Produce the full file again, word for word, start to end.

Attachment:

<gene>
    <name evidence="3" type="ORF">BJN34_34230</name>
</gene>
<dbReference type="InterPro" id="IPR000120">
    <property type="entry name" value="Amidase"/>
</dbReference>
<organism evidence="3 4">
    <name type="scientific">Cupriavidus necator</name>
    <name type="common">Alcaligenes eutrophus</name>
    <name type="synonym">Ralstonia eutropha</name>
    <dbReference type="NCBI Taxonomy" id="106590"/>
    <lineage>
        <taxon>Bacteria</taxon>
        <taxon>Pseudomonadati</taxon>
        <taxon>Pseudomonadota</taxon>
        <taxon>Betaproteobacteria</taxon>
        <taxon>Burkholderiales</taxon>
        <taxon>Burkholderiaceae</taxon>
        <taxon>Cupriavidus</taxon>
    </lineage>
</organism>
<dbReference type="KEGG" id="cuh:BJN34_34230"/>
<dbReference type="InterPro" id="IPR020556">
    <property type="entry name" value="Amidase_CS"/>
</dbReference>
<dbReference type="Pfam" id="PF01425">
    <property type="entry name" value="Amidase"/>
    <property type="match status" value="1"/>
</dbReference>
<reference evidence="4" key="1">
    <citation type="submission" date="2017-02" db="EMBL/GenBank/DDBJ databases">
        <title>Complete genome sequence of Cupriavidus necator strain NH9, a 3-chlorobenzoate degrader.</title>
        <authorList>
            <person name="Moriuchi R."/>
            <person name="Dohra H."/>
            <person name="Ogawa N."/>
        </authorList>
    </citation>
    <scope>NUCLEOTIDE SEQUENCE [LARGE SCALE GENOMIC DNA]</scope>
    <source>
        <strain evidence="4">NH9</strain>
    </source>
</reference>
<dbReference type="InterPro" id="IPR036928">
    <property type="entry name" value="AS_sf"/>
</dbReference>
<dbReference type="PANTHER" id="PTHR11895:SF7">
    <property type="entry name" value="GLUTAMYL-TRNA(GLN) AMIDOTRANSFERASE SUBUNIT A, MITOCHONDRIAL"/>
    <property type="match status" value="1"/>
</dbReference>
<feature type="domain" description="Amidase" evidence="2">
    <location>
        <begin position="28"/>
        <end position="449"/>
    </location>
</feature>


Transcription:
<gene>
    <name evidence="3" type="ORF">BJN34_34230</name>
</gene>
<dbReference type="InterPro" id="IPR000120">
    <property type="entry name" value="Amidase"/>
</dbReference>
<organism evidence="3 4">
    <name type="scientific">Cupriavidus necator</name>
    <name type="common">Alcaligenes eutrophus</name>
    <name type="synonym">Ralstonia eutropha</name>
    <dbReference type="NCBI Taxonomy" id="106590"/>
    <lineage>
        <taxon>Bacteria</taxon>
        <taxon>Pseudomonadati</taxon>
        <taxon>Pseudomonadota</taxon>
        <taxon>Betaproteobacteria</taxon>
        <taxon>Burkholderiales</taxon>
        <taxon>Burkholderiaceae</taxon>
        <taxon>Cupriavidus</taxon>
    </lineage>
</organism>
<dbReference type="KEGG" id="cuh:BJN34_34230"/>
<dbReference type="InterPro" id="IPR020556">
    <property type="entry name" value="Amidase_CS"/>
</dbReference>
<dbReference type="Pfam" id="PF01425">
    <property type="entry name" value="Amidase"/>
    <property type="match status" value="1"/>
</dbReference>
<reference evidence="4" key="1">
    <citation type="submission" date="2017-02" db="EMBL/GenBank/DDBJ databases">
        <title>Complete genome sequence of Cupriavidus necator strain NH9, a 3-chlorobenzoate degrader.</title>
        <authorList>
            <person name="Moriuchi R."/>
            <person name="Dohra H."/>
            <person name="Ogawa N."/>
        </authorList>
    </citation>
    <scope>NUCLEOTIDE SEQUENCE [LARGE SCALE GENOMIC DNA]</scope>
    <source>
        <strain evidence="4">NH9</strain>
    </source>
</reference>
<dbReference type="InterPro" id="IPR036928">
    <property type="entry name" value="AS_sf"/>
</dbReference>
<dbReference type="PANTHER" id="PTHR11895:SF7">
    <property type="entry name" value="GLUTAMYL-TRNA(GLN) AMIDOTRANSFERASE SUBUNIT A, MITOCHONDRIAL"/>
    <property type="match status" value="1"/>
</dbReference>
<feature type="domain" description="Amidase" evidence="2">
    <location>
        <begin position="28"/>
        <end position="449"/>
    </location>
</feature>